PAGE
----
Sometimes when a show premieres, that inaugural season goes viral — becoming a hit right out of the gate. Take "Mare of Easttown" or "Hacks" for instance, two very different series, but each receiving their fair share of accolades early on. For others (think "Schitt's Creek") it can be a slow burn, and takes a little bit of time for the public to catch on and fall in love.
This is exactly what happened with "The Other Two."
The show's first season aired on Comedy Central in 2019, and its second season on HBO Max was almost finished when references flooded my social feeds. So I started from the beginning, instantly falling in love. I wasn't the only one.
"It definitely feels — in a really lovely way — like it's getting back to me more," co-creator Sarah Schneider told TODAY via Zoom on the show finding more popularity during its second season. "I have friends from high school and friends from previous stages of my life reaching out, which didn't really happen with the first season. There's been a difference this time around."
Following an overnight tween pop star fashioned after Justin Bieber, the show centers on ChaseDreams' two much older siblings — Brooke and Cary Dubek — who both just don't have their s--- together. Their mom is played by the iconic Molly Shannon, who is portraying a sort of Kate Gosselin-type, only much more lovable and weird.
“We wanted there to be these big jokes, big characters, big moves and live in this pop culture world but then we wanted to care about the characters. So for that reason, we think of this as a family show,” co-creator Chris Kelly told TODAY. “We think of their relationships to each other and specifically Brooke and Cary’s friendship is what grounds the entire show. That was our intention.”
Brooke — played by Heléne Yorke — starts off as a failing real estate agent who has to sleep in the listed apartments she is supposed to be showing. Then there's her brother Cary — played by Drew Tarver — who begins as an out-of-work actor who also happens to be gay. But as the series continues, both siblings start to monopolize — willingly and reluctantly — off their younger brother's success and his burgeoning career. Brooke becomes his manager, and Cary begins to take acting gigs.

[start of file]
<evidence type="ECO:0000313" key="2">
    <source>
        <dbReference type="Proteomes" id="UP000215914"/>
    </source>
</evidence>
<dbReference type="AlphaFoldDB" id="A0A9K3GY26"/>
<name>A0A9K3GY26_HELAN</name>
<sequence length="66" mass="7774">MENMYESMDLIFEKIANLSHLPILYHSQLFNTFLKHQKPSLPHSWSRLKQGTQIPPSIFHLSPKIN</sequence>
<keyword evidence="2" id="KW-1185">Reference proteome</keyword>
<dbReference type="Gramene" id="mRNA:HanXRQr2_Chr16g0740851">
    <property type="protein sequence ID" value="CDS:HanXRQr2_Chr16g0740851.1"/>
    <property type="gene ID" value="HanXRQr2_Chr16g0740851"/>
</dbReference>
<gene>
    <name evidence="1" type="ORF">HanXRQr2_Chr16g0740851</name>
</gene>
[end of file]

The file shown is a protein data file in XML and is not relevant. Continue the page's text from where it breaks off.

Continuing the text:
"That's the fun thing about the season, right? They start to have some success, but don't see it as successes because they keep moving the goalposts for themselves," Yorke told TODAY. "You have this goal in mind, you get there but then there's always this other place to make it to. We all basically suffer from that in a lot of ways, to continually think of your life in this way where once you get something, you make a new shooting star for yourself. That is a universal theme we all can relate to."
“It’s also fun to surprise yourself at what you're good at, and I think that’s what happens to Brooke in season two, realizing how capable she is,” Yorke added. “I think you know we all have this impression that everybody is so good at everything they do but you get to that place and you’re like, ‘Wait ... I could do this. If that person can do it, so can I.”
Yorke's character, Brooke, accepts this much earlier than Tarver's character, Drew, who is much more resistant to the idea of profiting off his brother's overnight viral fame. Maybe this is because he takes himself seriously as an actor or because he's still accepting himself for who he is.
"When you want to be an actor or do comedy or get attention, you throw yourself at it and then sometimes when you get it, you’re like, 'Oh, wait, hold on. People know me. This is stressful,'" Tarver told TODAY. "When people actually start knowing the family and recognizing Cary on the street, I think he’s trying to dig his heels in a little bit and slow it down because it feels out of control. But Brooke is like, 'Hey, you have to let this stuff in. You have to ride this wave,' and I think it’s tougher for Cary to accept that."
Cary starts to be accepted and celebrated for who he is — the older gay brother of ChaseDreams — but maybe he's not actually OK with that to begin with, hence why he feels more comfortable acting as someone else. But here, the public is actually loving him for him, but does he actually love him for him?
"Yes. He definitely is dealing with a little bit of self-hate throughout both seasons," Tarver said when asked about this. "He's definitely falling for people who are unavailable ... hooking up with his 'straight' roommate. Then when people accept him for who he is, he doesn't have a ton of love for himself, so it makes him uncomfortable. He's publicly trying to clunkily accept himself as he moves forward, in front of strangers."